Saturday, January 31, 2015

10,000 Hours

I've been hearing and reading an interesting tidbit of information.  Apparently, it takes 10,000 hours of practice to become world-class at something, anything.

That got me to thinking... 10,000 hours...  at 10 hours per day, that's about two and three-quarter years.  At the other extreme, one hour a day, a bit under twenty-seven and a half.

I guess here's the thing.  I'm going to be doing something for those 10,000 hours, right?  What will be my world-class skill?  Rocking-chair jockey?  Homeschool mom?  Wife?  Loving individual?  Servant?

I would imagine that 10,000 hours needs to be deliberate, a choice.  One that includes learning new skills, acquiring a deepening knowledge and understanding of the skill at hand.

I guess it's mostly a wake-up call.  Assuming no ill health, and no insomnia, I'll have been awake for 10,000 hours by (roughly) 1 November 2016.

What will I do with those 10,000 waking hours?  What goals, dreams, skills will I work on?  Where -- and who -- will I be 10,000 waking hours from now?

OK, enough philosophizing for now.  But it is an interesting thought to ponder, isn't it?

Wednesday, January 21, 2015


Dear Fellow Moms --
I see you in Target, in Wal-Mart, at the library, in the grocery store.  I see your online comments and blog posts.  You have a small family, a big family.  You breastfed, bottle-fed, or some combination.  You vaccinate, or don't.  You work outside the home, or are a full-time homemaker.  You homeschool, public school, private school your kids.

Your decisions are different than mine, but made for the same reason -- you are doing what you believe best for your family and children.  You are struggling with your choices, worrying that you are going to permanently ruin these amazing short people that God has entrusted to you for a time.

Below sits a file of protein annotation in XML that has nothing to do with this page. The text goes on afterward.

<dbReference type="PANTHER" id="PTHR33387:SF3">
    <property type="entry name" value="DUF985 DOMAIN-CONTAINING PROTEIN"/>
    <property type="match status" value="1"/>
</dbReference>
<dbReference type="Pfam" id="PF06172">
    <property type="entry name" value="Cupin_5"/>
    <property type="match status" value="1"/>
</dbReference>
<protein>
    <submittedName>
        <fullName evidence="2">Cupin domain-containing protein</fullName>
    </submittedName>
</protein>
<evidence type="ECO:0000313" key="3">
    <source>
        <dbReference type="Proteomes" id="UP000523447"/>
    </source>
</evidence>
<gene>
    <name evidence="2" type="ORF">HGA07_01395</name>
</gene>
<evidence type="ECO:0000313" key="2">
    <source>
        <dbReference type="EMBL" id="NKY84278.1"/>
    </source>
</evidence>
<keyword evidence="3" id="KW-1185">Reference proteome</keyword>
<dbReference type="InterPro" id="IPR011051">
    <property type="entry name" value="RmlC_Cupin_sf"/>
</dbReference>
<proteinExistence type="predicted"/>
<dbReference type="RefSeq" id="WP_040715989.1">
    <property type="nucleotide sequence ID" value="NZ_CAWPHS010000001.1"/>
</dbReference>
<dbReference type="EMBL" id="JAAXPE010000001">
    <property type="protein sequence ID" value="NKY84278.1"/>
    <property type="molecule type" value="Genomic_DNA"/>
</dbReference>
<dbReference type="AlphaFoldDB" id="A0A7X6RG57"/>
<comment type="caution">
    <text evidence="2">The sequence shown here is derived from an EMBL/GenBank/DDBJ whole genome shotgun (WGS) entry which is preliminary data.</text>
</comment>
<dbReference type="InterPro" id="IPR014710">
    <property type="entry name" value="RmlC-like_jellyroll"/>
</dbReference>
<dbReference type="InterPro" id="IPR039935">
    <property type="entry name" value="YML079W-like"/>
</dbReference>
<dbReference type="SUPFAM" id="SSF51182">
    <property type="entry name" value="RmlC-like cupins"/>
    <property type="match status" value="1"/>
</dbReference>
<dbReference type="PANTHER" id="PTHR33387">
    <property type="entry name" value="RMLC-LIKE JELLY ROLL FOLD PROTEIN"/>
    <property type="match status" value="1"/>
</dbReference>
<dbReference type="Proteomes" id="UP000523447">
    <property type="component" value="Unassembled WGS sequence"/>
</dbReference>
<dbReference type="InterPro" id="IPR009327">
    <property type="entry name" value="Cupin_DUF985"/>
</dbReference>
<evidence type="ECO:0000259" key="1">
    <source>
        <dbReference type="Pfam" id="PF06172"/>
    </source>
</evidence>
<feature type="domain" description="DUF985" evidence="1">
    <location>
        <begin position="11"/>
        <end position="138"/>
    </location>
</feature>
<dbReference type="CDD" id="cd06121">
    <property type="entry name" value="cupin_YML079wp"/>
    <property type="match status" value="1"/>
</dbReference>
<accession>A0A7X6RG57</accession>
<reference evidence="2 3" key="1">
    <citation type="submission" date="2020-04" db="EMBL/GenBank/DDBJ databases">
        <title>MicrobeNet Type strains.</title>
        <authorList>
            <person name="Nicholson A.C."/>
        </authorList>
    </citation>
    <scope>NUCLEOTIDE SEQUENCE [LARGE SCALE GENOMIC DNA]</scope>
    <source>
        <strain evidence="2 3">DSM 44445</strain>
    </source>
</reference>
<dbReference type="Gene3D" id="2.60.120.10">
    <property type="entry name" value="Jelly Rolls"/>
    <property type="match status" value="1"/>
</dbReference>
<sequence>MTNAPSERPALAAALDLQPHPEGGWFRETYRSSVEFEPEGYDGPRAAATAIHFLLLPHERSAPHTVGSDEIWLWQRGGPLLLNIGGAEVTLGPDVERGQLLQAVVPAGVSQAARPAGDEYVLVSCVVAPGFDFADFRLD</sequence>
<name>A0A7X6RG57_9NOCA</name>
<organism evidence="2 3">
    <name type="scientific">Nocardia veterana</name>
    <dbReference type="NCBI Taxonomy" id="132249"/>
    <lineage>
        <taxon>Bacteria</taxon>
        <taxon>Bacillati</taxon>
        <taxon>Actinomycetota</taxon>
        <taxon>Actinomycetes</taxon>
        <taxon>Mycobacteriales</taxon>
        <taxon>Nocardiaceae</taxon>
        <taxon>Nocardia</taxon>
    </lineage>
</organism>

You sometimes cry yourself to sleep at night, worrying that one of the loud critical voices in the mommy wars will be correct, and you will wake up one morning and your children will hate you.

You are tired, tired of having the same conversation every single day.  Listening to the same fighting at the breakfast table.  Of teaching the same lesson for what seems to be the 437th time this school year.

Mostly, though, you are tired of having to defend yourself against attacks that come from people who do not know what went into the decisions your made, the research, prayers, tears, and finally surrender.  The faith that you cling to that God is ultimately in control, and that your decisions will honor Him for that reason.

I see you.  My decisions may be different than yours.  The particulars of my life are certainly different than yours.  But here's the bottom line -- God gave you those children to rear.  Not me.  Not your neighbor, not your cousin, not the friend-of-a-friend on Facebook who decided to "correct your thinking" on some decision or other of yours.  Despite the fact that she's never even met you.

I see you, and more important, God sees you.  He sees the struggle you have daily to serve this beautiful family, to be a servant as He has called you.  He sees your heart for them, which stems from your heart for Him.  And it is to Him you will ultimately answer, not to anyone else.

So, let's make a pact, you and I.  You go on living for your audience of One, and I will do the same, and I will encourage you along the way as best I can.  Maybe a smile.  Maybe picking up that pacifier that your little one dropped for the 963,082 time this shopping trip.  Maybe by educating my children about the differences of other children.  Maybe by crying in my car as my heart breaks for you in your struggles.  And you do the same.  I'll give you the benefit of the doubt, assume that you truly do have your children's best interest at heart, that you are truly competent to raise these small ones entrusted to your care by their Creator.  And you do the same for me.

Let's see each other -- truly see each other, and look past the superficial differences and to the heart of each other.  Let's stop the mommy wars, as much as we are able.  Let's be at peace with each other, in so far as it is up to us.  I'll trust you, encourage you, and cry for you at times, and you do the same for me, OK?

Let's fight this good fight together, teach our children to see people, not issues.  After all, if God had wanted sameness, He could easily have made us that way.  It seems to me that He likes the nuance, the beauty of the differences in His children.